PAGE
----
Bow Roller Forestay crack - weldable?

ganter

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Bow Roller Forestay crack with pictures - weldable?

Evening fellow Mariners,

Bow Roller Forestay plate came off today for inspection and lucky it did.

An engineer friend opines that it's weldable but I thought I'd check with my salt water fellows.

Could it be?

Would it be;
a) stronger than before
b) weaker
c) no different.

How about fatigue?

Should I bury it at midnight and get a new one - £230 or so - Ouch.

Many thanks for valuable input.

Ganter

p.s: Boat is Westerly Pageant 23'


IMG_3394.jpg


IMG_3392.jpg
 
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crewman

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Re: Bow Roller Forestay crack with pictures - weldable?

I would think it is weldable, but it will need proper preparation, grinding out etc. More importantly you need to find out why it cracked in the first place. Is it up to the job or does it need strengthening?
 

Tam Lin

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Re: Bow Roller Forestay crack with pictures - weldable?

That looks exactly the same as the one on my Centaur, it even cracked in the same place! I asked around for advice and eventually bought a twin roller one from Trafalgar. In hindsight I wish I had only bought the single roller as the mooring strop is a bit tight on the twin.
I know they are a lot of money but the consequences of failure are disastrous!
Oh yes, although the footprint of my new one was the same the bolt holes were not in exactly the same place, leading to a bit of fettling. Good luck!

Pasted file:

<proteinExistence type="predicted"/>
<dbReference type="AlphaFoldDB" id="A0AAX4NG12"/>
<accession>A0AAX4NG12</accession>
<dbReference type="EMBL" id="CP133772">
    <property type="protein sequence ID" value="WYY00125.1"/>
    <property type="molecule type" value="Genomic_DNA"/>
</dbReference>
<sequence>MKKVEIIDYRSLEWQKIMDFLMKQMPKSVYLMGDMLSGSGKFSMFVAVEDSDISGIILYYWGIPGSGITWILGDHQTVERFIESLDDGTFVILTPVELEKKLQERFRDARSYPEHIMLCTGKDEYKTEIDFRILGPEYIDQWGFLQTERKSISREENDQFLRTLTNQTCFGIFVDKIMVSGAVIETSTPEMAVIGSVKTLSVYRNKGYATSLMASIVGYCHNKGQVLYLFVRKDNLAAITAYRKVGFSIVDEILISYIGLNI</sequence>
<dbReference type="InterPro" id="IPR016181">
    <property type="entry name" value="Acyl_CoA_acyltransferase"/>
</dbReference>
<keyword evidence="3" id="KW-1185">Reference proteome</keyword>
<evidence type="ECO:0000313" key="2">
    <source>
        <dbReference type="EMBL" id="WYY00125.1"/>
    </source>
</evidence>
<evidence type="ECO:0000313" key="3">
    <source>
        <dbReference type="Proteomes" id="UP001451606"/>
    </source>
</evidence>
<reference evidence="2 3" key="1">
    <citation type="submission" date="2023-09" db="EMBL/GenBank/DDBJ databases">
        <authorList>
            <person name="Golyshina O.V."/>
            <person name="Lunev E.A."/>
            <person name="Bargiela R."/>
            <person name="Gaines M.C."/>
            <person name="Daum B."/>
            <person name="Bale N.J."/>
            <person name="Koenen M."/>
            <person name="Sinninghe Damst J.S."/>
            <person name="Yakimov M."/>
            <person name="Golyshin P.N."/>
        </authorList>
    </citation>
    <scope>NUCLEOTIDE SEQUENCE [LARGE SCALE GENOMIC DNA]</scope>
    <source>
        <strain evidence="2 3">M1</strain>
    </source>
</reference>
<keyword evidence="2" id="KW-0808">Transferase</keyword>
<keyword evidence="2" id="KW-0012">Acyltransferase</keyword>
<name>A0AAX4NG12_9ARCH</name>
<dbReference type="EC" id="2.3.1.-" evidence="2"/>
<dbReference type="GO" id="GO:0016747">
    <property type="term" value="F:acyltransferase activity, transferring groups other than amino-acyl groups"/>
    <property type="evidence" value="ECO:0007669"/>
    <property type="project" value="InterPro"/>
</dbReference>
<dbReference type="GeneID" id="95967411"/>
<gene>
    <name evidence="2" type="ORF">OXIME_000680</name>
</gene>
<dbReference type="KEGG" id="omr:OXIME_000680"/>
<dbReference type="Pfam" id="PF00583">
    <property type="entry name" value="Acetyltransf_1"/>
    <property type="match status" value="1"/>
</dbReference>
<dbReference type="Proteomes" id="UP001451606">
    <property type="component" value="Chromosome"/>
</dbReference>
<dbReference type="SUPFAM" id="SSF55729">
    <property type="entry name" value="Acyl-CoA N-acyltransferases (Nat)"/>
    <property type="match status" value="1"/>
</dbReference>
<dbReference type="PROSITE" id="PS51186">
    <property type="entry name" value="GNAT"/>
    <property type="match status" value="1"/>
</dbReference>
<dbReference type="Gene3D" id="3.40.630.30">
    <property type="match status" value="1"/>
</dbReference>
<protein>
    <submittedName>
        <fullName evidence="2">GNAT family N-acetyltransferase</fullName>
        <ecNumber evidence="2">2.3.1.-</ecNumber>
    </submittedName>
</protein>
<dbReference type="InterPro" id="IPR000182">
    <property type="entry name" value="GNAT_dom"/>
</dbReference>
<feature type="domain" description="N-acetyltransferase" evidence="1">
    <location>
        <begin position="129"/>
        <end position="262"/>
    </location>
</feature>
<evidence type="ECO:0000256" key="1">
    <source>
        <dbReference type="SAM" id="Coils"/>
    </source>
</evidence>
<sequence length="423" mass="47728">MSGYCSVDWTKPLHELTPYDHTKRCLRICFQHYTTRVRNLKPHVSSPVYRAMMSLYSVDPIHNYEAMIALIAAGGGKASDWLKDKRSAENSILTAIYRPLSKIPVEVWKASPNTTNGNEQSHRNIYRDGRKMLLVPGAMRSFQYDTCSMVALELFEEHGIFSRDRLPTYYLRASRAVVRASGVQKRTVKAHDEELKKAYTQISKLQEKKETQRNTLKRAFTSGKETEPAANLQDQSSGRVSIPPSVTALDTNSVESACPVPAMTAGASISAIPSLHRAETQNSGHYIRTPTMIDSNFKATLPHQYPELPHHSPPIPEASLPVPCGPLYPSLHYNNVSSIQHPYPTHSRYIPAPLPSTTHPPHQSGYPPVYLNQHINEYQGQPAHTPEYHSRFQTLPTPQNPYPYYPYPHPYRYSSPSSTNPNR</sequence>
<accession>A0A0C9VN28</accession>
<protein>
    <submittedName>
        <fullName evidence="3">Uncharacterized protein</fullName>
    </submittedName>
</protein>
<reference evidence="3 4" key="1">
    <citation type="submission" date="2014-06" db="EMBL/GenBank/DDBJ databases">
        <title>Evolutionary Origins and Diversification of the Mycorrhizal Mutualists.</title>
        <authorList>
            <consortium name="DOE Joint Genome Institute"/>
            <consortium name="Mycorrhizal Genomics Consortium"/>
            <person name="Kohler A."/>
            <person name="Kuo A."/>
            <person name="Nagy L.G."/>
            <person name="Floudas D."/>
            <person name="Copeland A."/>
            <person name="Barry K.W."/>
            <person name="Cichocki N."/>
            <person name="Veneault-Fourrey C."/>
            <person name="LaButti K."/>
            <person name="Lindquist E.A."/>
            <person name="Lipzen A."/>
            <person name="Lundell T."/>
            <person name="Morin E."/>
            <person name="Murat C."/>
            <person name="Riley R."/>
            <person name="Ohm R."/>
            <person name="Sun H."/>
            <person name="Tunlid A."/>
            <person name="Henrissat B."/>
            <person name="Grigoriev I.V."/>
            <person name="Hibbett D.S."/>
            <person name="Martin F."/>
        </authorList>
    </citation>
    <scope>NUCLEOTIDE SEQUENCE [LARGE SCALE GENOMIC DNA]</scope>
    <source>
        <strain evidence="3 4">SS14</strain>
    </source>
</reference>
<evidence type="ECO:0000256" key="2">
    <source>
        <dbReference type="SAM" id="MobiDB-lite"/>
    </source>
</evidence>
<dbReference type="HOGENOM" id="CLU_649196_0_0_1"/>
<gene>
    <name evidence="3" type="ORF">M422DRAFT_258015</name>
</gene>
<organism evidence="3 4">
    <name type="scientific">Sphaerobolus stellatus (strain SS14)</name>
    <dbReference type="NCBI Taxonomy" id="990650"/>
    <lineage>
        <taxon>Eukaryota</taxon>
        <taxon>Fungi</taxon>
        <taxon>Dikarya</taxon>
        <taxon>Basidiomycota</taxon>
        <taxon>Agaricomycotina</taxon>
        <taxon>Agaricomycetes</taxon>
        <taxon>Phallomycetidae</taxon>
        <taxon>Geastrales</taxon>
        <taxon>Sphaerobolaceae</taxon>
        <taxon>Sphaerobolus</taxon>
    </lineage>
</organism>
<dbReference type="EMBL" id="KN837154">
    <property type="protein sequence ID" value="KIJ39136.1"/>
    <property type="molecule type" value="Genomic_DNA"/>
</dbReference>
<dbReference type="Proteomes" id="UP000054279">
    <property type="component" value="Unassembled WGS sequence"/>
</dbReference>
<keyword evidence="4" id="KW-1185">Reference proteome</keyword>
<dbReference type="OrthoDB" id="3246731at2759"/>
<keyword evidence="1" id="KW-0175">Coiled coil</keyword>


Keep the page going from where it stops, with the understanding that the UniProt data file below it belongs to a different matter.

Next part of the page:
savageseadog

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Re: Bow Roller Forestay crack with pictures - weldable?

Welded properly it will be as good as new. Does such an assembly need heat treatment after manufacture?
 

Lon nan Gruagach

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Re: Bow Roller Forestay crack with pictures - weldable?

Everything can be welded.

Given that someone else has had the same failure I would recommend welding and plating there is an obvious stress point at the outside end of the fracture, possibly due to the heat zone weakness at the end of the existing weld.
The fracture is indicative of upward/ backward stress, I would think this is caused by either ramming something or overzealous parking of the anchor... take it easy.
 

ganter

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Many thanks for your views chaps.

I have edited the post (pic 1) to indicate where the forestay attaches) to give an indication of stress direction.
To me - the crack is a direct result of forestay over-tension - That'll be down to me and my sailing !!!

Great info so far. Many thanks.
 

rotrax

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As a practical mechanic with some-albeit old tech-welding expeience I would suggest drilling a hole at the end of the crack, grinding the crack for penatration and having a really good bloke weld it. Argon or tig, not Mig.